The success of augmented reality means it may be time to rethink the way we type

Tap wearable keyboard
Image credit: Tap Systems Inc

The latest generation of virtual and augmented reality headsets (like the HoloLens 2 unveiled by Microsoft at MWC 2019) offer hand-tracking and voice controls, but there's one task they still can't handle easily: typing.

That's where Tap comes in. It's a device that resembles a silicone knuckle duster, but is in fact a wearable keyboard that lets you type one-handed without having to use a desk. We caught up with Dovid Schick, Tap's creator, at MWC to find out how it works, and what it means for the future of typing.

At your fingertips

Tap is a set of connected silicone rings, which fit snugly onto the fingers of your dominant hand and are adjusted using nylon sliders on the palm side. The thumb ring bears the power button, plus a flat edge that serves as a mouse, letting you scroll around webpages and documents by sliding it across any surface.

To type, you just tap your fingers against whatever comes to hand. That could be a table, the arm of a chair, the back of your other hand, your sleeve – anything hard enough to stop your fingers moving. Different combinations of fingers produce different letters, and with practice, you can expect to tap away at over 50wpm single-handed.

When we tried it, it felt snug but comfortable (it's available in two sizes, but there's some overlap between them). We tested it by tapping on a table, and found that it wasn't necessary to bring down our fingertips hard at all. A light touch is all it takes, and you can use it while sitting back comfortably rather than being tempted to hunch over, as you might while using a keyboard.

It's not a brand new device, and has been on sale since 2018, but Schick (an electrical engineer by trade, who developed the first digital X-ray system for dentists in the 1990s) believes this is Tap's time to shine.


Image credit: Tap Systems Inc

"It’s become clear that there are certain segments that are better suited [to Tap]," he explains. "The killer application in the long term I believe is wearable screens. Once you’re wearing a screen you're not going to be carrying a keyboard."

Speech recognition is one way around this problem, but as Schick notes, it's not always practical – particularly in noisy environments like manufacturing plants and server rooms, where AR is particularly helpful, or in situations where colleagues will find constant chatter annoying.

He says that members of the blind community also find Tap helpful because, unlike touchscreens, which offer no haptic feedback, typing with Tap is a very tactile experience.

"You might think that blind people would be really early adopters of speech technology," he says, "but their adoption rates are about the same as sighted people [one in five], for the same reasons and because they don’t really feel comfortable walking around talking."

How to tap

Among sighted home users, Tap's main appeal is its convenience, together with its strangeness. "It's forward-looking, and a lot of people like that," Schick says. However, once you know the basics, it's surprisingly easy to use.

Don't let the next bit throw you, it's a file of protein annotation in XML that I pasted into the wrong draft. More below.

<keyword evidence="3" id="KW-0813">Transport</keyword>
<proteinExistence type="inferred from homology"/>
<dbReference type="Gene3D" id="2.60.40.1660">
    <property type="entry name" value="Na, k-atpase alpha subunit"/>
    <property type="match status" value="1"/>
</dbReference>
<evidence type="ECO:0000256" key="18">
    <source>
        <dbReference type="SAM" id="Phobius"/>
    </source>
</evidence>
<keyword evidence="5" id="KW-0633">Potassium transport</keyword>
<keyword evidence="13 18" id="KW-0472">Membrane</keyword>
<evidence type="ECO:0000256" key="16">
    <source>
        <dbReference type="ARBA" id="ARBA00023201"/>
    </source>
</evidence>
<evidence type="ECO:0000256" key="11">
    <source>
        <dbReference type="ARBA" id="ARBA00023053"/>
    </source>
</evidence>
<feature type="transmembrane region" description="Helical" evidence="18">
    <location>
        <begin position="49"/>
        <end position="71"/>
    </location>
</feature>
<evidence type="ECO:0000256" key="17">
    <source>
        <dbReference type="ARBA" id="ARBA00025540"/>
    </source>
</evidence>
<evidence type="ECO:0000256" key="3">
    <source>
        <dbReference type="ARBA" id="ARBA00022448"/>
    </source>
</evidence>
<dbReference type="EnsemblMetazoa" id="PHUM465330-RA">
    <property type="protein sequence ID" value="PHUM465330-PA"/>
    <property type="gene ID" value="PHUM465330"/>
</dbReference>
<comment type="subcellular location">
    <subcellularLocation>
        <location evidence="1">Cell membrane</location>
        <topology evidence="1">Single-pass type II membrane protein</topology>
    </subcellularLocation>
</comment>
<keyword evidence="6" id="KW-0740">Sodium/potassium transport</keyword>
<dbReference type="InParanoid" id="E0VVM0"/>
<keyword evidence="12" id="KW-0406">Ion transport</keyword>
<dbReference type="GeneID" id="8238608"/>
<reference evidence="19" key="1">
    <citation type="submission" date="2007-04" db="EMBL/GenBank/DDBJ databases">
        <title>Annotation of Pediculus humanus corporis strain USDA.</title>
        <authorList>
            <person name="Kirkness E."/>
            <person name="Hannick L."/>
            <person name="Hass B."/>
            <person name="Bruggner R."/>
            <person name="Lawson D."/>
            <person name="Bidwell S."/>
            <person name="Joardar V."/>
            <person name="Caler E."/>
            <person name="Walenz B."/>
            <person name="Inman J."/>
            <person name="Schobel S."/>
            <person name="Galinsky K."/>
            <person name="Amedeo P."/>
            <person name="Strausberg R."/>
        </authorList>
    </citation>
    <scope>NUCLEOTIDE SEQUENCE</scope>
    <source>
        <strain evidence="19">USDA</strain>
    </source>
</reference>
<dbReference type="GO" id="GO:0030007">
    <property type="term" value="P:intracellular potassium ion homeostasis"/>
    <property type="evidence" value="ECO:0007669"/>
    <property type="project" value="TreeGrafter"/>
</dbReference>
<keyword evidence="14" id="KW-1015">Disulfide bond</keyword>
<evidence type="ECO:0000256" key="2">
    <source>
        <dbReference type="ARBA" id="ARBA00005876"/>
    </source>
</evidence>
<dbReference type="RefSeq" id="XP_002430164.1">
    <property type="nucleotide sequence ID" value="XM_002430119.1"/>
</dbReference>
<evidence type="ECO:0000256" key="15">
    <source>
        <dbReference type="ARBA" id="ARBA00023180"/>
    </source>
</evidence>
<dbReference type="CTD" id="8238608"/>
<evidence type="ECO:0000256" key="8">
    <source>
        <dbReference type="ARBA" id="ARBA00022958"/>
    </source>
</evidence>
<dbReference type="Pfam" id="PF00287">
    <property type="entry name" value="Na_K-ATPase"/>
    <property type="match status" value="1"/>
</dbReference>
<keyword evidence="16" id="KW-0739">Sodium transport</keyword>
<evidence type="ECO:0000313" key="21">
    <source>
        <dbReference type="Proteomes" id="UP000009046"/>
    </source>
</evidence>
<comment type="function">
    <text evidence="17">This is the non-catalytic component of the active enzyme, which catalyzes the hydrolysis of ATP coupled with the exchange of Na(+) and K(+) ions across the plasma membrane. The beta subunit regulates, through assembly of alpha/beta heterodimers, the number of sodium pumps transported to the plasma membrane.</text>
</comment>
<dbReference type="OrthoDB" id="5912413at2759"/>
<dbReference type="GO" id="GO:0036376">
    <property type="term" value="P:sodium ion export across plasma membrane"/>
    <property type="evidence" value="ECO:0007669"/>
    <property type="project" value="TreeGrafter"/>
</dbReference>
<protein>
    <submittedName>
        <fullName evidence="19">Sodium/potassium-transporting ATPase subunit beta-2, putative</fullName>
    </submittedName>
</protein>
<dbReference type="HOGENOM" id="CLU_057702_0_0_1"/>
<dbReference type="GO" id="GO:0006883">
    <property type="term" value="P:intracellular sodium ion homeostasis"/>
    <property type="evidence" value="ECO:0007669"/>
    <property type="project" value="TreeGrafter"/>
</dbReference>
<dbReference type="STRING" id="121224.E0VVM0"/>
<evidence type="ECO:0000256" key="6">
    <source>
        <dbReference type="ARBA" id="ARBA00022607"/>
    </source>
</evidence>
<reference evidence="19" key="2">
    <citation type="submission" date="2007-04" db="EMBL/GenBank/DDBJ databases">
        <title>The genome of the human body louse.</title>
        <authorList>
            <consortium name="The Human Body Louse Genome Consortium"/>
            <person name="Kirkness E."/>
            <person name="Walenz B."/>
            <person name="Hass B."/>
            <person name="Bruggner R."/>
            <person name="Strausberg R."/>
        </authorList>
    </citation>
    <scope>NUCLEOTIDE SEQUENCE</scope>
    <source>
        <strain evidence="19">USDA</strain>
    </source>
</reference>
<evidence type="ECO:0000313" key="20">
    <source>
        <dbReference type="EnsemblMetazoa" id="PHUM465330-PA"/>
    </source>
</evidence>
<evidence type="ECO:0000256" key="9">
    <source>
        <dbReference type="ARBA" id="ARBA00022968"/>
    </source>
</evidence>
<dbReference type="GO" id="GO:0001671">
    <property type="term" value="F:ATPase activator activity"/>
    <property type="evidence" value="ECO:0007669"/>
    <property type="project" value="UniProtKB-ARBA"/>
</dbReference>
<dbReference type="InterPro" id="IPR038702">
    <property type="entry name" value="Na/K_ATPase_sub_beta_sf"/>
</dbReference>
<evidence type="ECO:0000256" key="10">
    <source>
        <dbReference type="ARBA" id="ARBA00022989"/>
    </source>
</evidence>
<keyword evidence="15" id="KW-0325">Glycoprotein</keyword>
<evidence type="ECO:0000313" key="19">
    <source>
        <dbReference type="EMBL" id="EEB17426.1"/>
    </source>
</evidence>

The device comes with two training apps. The first of these, Tap Genius, introduces the taps for each letter of the alphabet, plus basic punctuation. The vowels are the simplest, and each is represented by a single tap with one of your fingers. Other letters are a little more complex, requiring two, three or four fingers. The trickiest is J, which is created by tapping every finger except your ring finger, but can also be typed by double-tapping your middle finger.

Once you've mastered the letters, you'll be able to type, but you'll be slow. To build muscle memory, you need the second app, Tap Academy. This app provides a course of 10-20 minute lessons, designed to be completed over 30 days. By the end, you should be tapping away like a pro.

"Many people don't finish the course," Schick says. "The course goes for 30 days, but most people reach proficiency speeds in between 15 and 21 days."

Your next keyboard?

Although not all of the 300 businesses testing Tap also use augmented reality, Schick says that many of them do – and it's easy to understand why.

"AR has essentially shifted in the last couple of years from consumer-focused to enterprise-focused," he says. They’re trying to really build practical business solutions for people who want an always-on display and have to be able to use their hands. It allows them to do discrete, very quick input in any environment.


Image credit: Tap Systems Inc

"They use voice quite a bit," he adds. "Voice is our main rival, and is very good for people who speak a well-articulated and unaccented version of whichever language they're in, but that's not everyone."

With Microsoft opening an app store for HoloLens 2, and partnering with companies like Mozilla to create web browsers specifically for augmented reality, it looks like there could be a real need for a device that lets users type without looking, or using a desk. It might look strange now, but Tap's set of silicone rings could be your next keyboard.

MWC (Mobile World Congress) is the world's largest showcase for the mobile industry, stuffed full of the newest phones, tablets, wearables and more. TechRadar is reporting live from Barcelona all week to bring you the very latest from the show floor. Head to our dedicated MWC 2019 hub to see all the new releases, along with TechRadar's world-class analysis and buying advice about your next phone.

Cat Ellis

Cat is the editor of TechRadar's sister site Advnture. She’s a UK Athletics qualified run leader, and in her spare time enjoys nothing more than lacing up her shoes and hitting the roads and trails (the muddier, the better)